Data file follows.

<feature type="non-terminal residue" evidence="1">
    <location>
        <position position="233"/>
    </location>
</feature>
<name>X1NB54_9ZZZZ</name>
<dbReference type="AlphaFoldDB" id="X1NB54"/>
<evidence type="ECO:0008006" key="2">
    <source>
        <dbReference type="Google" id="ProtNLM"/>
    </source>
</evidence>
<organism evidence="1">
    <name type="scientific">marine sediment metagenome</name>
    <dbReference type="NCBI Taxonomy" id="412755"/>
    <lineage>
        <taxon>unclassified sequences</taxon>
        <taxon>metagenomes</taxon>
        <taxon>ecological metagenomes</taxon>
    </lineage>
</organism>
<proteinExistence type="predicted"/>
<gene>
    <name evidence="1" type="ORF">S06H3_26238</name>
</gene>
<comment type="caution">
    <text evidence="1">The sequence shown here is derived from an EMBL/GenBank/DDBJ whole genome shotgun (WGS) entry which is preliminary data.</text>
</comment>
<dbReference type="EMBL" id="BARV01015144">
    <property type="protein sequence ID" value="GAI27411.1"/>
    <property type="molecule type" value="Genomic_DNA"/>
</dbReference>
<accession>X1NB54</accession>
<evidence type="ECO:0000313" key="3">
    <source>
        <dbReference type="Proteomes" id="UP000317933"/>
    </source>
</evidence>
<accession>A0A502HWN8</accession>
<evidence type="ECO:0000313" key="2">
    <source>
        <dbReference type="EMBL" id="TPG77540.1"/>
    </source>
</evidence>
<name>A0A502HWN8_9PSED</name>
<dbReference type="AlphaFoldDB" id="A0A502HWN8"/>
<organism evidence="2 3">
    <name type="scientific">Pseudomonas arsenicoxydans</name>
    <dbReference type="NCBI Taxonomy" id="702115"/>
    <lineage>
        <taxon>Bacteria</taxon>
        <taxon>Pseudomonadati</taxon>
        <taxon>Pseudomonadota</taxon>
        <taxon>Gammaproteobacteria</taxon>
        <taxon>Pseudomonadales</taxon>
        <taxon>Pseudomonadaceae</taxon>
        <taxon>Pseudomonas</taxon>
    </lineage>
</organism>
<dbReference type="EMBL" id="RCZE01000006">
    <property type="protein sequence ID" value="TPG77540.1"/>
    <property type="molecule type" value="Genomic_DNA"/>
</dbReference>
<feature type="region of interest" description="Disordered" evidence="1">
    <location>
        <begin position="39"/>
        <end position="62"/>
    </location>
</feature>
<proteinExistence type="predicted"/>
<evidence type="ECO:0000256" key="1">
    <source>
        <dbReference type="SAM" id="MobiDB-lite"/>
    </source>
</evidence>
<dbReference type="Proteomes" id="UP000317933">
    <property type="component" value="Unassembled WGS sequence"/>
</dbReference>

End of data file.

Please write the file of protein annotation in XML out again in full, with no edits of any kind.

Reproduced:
<feature type="non-terminal residue" evidence="1">
    <location>
        <position position="233"/>
    </location>
</feature>
<name>X1NB54_9ZZZZ</name>
<dbReference type="AlphaFoldDB" id="X1NB54"/>
<evidence type="ECO:0008006" key="2">
    <source>
        <dbReference type="Google" id="ProtNLM"/>
    </source>
</evidence>
<organism evidence="1">
    <name type="scientific">marine sediment metagenome</name>
    <dbReference type="NCBI Taxonomy" id="412755"/>
    <lineage>
        <taxon>unclassified sequences</taxon>
        <taxon>metagenomes</taxon>
        <taxon>ecological metagenomes</taxon>
    </lineage>
</organism>
<proteinExistence type="predicted"/>
<gene>
    <name evidence="1" type="ORF">S06H3_26238</name>
</gene>
<comment type="caution">
    <text evidence="1">The sequence shown here is derived from an EMBL/GenBank/DDBJ whole genome shotgun (WGS) entry which is preliminary data.</text>
</comment>
<dbReference type="EMBL" id="BARV01015144">
    <property type="protein sequence ID" value="GAI27411.1"/>
    <property type="molecule type" value="Genomic_DNA"/>
</dbReference>
<accession>X1NB54</accession>
<evidence type="ECO:0000313" key="3">
    <source>
        <dbReference type="Proteomes" id="UP000317933"/>
    </source>
</evidence>
<accession>A0A502HWN8</accession>
<evidence type="ECO:0000313" key="2">
    <source>
        <dbReference type="EMBL" id="TPG77540.1"/>
    </source>
</evidence>
<name>A0A502HWN8_9PSED</name>
<dbReference type="AlphaFoldDB" id="A0A502HWN8"/>
<organism evidence="2 3">
    <name type="scientific">Pseudomonas arsenicoxydans</name>
    <dbReference type="NCBI Taxonomy" id="702115"/>
    <lineage>
        <taxon>Bacteria</taxon>
        <taxon>Pseudomonadati</taxon>
        <taxon>Pseudomonadota</taxon>
        <taxon>Gammaproteobacteria</taxon>
        <taxon>Pseudomonadales</taxon>
        <taxon>Pseudomonadaceae</taxon>
        <taxon>Pseudomonas</taxon>
    </lineage>
</organism>
<dbReference type="EMBL" id="RCZE01000006">
    <property type="protein sequence ID" value="TPG77540.1"/>
    <property type="molecule type" value="Genomic_DNA"/>
</dbReference>
<feature type="region of interest" description="Disordered" evidence="1">
    <location>
        <begin position="39"/>
        <end position="62"/>
    </location>
</feature>
<proteinExistence type="predicted"/>
<evidence type="ECO:0000256" key="1">
    <source>
        <dbReference type="SAM" id="MobiDB-lite"/>
    </source>
</evidence>
<dbReference type="Proteomes" id="UP000317933">
    <property type="component" value="Unassembled WGS sequence"/>
</dbReference>